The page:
If you can afford to hire a moving company when your family relocates, by all means, you should. Trying to move yourself, even with the help of some friends and/or family members, is ultra-stressful, incredibly time-consuming, and the biggest of logistical headaches. Money spent on movers will save you not only time and physical labor, but also on stress and hardship on your belongings. But movers aren’t magicians: you can’t just walk out the old house with no preparation and expect to saunter over to your new home in the blink of an eye. In fact, there are things you can and should do to help your movers. These tips are not just out of common courtesy, but meant to save you money. 

Make sure the path is clear.

Before the movers arrive, you should have already dealt with any impediments to a safe and clear path to your front door and garage. This includes making sure the moving truck has ample street parking space or plenty of driveway area, and clearing ice from all walkways. This is not only the considerate thing to do, but it is likely to save you money since it cuts down on the company’s time on your job. 

Measure once, measure twice. 

Before moving day, you should have measured the clearance of both your front door and that of your new home’s one to make sure all large furniture will fit. This is accomplished, of course, by also measuring large pieces. Think couches, custom bookcases, any furniture that you assembled within the home (like any IKEA furniture), dining room tables, and overstuffed mattresses. This list is by no means exhaustive. Nothing is a bummer like finding out on moving day that your 4K TV can’t get down the hallway. This is also a waste of movers’ time that should be spent moving things you know can fit.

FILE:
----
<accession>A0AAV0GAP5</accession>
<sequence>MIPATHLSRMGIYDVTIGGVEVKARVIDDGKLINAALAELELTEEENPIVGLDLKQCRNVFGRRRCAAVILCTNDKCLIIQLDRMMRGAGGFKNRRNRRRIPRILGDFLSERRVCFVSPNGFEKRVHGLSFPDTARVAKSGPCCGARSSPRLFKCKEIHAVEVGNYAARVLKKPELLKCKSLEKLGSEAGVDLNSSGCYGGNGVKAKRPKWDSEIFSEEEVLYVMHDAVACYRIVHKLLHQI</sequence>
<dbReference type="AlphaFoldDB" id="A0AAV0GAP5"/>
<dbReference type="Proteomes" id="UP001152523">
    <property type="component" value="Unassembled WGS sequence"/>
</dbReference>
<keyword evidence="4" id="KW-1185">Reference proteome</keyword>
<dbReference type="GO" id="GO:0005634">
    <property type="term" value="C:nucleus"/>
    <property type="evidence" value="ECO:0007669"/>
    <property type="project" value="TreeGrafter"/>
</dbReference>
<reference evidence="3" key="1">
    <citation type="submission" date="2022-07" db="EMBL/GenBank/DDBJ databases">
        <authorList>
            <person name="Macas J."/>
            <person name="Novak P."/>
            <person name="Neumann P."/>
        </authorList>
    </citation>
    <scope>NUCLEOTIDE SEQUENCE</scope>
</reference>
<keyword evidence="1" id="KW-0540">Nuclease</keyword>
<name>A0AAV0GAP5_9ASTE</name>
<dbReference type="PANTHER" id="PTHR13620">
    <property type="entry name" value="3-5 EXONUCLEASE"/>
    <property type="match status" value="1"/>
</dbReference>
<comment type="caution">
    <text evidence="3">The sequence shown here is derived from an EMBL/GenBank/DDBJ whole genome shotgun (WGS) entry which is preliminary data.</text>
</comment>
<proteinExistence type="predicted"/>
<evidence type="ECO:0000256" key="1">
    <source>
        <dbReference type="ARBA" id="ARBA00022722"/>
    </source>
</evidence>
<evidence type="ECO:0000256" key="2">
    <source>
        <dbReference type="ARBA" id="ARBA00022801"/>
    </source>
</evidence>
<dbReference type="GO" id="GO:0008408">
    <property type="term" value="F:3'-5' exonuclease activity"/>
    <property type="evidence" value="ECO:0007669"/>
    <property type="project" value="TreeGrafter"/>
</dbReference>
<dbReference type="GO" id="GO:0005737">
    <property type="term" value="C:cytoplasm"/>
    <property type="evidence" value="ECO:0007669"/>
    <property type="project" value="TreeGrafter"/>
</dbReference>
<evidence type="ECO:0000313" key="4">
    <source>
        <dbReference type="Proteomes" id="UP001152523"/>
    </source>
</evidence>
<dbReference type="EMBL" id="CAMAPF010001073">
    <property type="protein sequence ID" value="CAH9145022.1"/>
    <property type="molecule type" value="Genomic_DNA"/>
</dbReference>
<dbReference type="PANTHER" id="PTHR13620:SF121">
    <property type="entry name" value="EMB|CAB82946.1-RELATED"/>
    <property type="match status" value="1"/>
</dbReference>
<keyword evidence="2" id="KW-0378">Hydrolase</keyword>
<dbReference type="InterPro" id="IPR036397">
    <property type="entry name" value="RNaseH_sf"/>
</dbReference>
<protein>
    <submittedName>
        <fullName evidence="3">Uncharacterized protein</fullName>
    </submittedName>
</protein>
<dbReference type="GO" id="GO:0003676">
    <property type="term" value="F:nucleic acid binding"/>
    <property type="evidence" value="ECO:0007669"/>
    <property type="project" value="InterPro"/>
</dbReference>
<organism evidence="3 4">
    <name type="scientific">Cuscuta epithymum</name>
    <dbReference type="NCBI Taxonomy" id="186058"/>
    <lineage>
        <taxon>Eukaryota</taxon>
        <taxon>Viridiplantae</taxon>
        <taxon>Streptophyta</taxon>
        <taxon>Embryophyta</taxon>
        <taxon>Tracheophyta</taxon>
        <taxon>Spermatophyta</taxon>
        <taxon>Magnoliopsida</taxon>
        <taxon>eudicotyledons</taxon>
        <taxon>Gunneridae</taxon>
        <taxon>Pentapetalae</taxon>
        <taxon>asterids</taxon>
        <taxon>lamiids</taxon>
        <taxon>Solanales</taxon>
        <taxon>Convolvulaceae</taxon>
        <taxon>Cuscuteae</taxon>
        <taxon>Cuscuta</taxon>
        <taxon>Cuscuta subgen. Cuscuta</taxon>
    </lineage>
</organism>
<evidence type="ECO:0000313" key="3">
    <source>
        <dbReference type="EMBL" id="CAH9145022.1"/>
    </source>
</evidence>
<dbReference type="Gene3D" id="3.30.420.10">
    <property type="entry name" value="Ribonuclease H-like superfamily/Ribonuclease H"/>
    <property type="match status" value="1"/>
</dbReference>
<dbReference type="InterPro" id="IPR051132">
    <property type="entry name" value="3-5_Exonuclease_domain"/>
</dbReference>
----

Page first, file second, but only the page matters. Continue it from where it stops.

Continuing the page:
Plan ahead for your family.

Movers can’t do their job with little kids and pets underfoot. You should, far in advance, have a plan for the smallest members of your family so that they can not only be out of the way, but feel safe and not stressed by the chaos of moving. Ideally, a pet sitter and a visit to Grandma’s house would remove pets and kiddos from the scene entirely until they can be securely moved to their new home with all their familiar belongings there, but if this is not an option, you should close off one room for your family and not allow anyone else in there.